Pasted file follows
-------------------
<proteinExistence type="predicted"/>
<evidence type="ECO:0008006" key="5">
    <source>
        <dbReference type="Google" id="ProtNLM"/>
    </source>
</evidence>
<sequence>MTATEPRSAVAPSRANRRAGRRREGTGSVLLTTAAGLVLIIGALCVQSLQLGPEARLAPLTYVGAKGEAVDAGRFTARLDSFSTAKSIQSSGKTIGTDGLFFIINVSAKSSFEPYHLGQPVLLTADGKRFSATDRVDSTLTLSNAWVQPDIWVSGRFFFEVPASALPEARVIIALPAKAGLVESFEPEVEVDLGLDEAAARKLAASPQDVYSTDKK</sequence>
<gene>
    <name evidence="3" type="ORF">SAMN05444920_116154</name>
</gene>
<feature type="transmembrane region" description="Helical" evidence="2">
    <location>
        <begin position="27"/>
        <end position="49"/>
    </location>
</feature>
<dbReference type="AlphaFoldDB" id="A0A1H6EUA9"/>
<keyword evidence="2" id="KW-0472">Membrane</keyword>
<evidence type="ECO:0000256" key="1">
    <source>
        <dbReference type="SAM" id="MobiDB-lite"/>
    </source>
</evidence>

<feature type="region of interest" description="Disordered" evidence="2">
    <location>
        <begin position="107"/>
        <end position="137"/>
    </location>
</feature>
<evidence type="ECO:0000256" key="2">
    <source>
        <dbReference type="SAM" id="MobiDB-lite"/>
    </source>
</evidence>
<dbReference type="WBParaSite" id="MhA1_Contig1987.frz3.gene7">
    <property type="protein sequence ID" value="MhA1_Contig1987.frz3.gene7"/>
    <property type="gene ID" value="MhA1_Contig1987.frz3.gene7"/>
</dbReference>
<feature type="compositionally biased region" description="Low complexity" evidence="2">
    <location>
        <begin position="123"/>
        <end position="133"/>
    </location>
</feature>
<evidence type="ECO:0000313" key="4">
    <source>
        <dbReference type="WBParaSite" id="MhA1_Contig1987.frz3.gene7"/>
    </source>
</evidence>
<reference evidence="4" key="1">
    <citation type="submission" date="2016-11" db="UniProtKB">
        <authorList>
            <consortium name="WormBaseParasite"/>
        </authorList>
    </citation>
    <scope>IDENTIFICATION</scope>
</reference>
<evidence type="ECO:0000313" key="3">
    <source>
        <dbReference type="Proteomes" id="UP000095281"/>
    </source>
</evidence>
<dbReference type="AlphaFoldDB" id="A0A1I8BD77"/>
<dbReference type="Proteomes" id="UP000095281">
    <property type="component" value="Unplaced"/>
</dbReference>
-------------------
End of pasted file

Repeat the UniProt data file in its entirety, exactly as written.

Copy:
<proteinExistence type="predicted"/>
<evidence type="ECO:0008006" key="5">
    <source>
        <dbReference type="Google" id="ProtNLM"/>
    </source>
</evidence>
<sequence>MTATEPRSAVAPSRANRRAGRRREGTGSVLLTTAAGLVLIIGALCVQSLQLGPEARLAPLTYVGAKGEAVDAGRFTARLDSFSTAKSIQSSGKTIGTDGLFFIINVSAKSSFEPYHLGQPVLLTADGKRFSATDRVDSTLTLSNAWVQPDIWVSGRFFFEVPASALPEARVIIALPAKAGLVESFEPEVEVDLGLDEAAARKLAASPQDVYSTDKK</sequence>
<gene>
    <name evidence="3" type="ORF">SAMN05444920_116154</name>
</gene>
<feature type="transmembrane region" description="Helical" evidence="2">
    <location>
        <begin position="27"/>
        <end position="49"/>
    </location>
</feature>
<dbReference type="AlphaFoldDB" id="A0A1H6EUA9"/>
<keyword evidence="2" id="KW-0472">Membrane</keyword>
<evidence type="ECO:0000256" key="1">
    <source>
        <dbReference type="SAM" id="MobiDB-lite"/>
    </source>
</evidence>

<feature type="region of interest" description="Disordered" evidence="2">
    <location>
        <begin position="107"/>
        <end position="137"/>
    </location>
</feature>
<evidence type="ECO:0000256" key="2">
    <source>
        <dbReference type="SAM" id="MobiDB-lite"/>
    </source>
</evidence>
<dbReference type="WBParaSite" id="MhA1_Contig1987.frz3.gene7">
    <property type="protein sequence ID" value="MhA1_Contig1987.frz3.gene7"/>
    <property type="gene ID" value="MhA1_Contig1987.frz3.gene7"/>
</dbReference>
<feature type="compositionally biased region" description="Low complexity" evidence="2">
    <location>
        <begin position="123"/>
        <end position="133"/>
    </location>
</feature>
<evidence type="ECO:0000313" key="4">
    <source>
        <dbReference type="WBParaSite" id="MhA1_Contig1987.frz3.gene7"/>
    </source>
</evidence>
<reference evidence="4" key="1">
    <citation type="submission" date="2016-11" db="UniProtKB">
        <authorList>
            <consortium name="WormBaseParasite"/>
        </authorList>
    </citation>
    <scope>IDENTIFICATION</scope>
</reference>
<evidence type="ECO:0000313" key="3">
    <source>
        <dbReference type="Proteomes" id="UP000095281"/>
    </source>
</evidence>
<dbReference type="AlphaFoldDB" id="A0A1I8BD77"/>
<dbReference type="Proteomes" id="UP000095281">
    <property type="component" value="Unplaced"/>
</dbReference>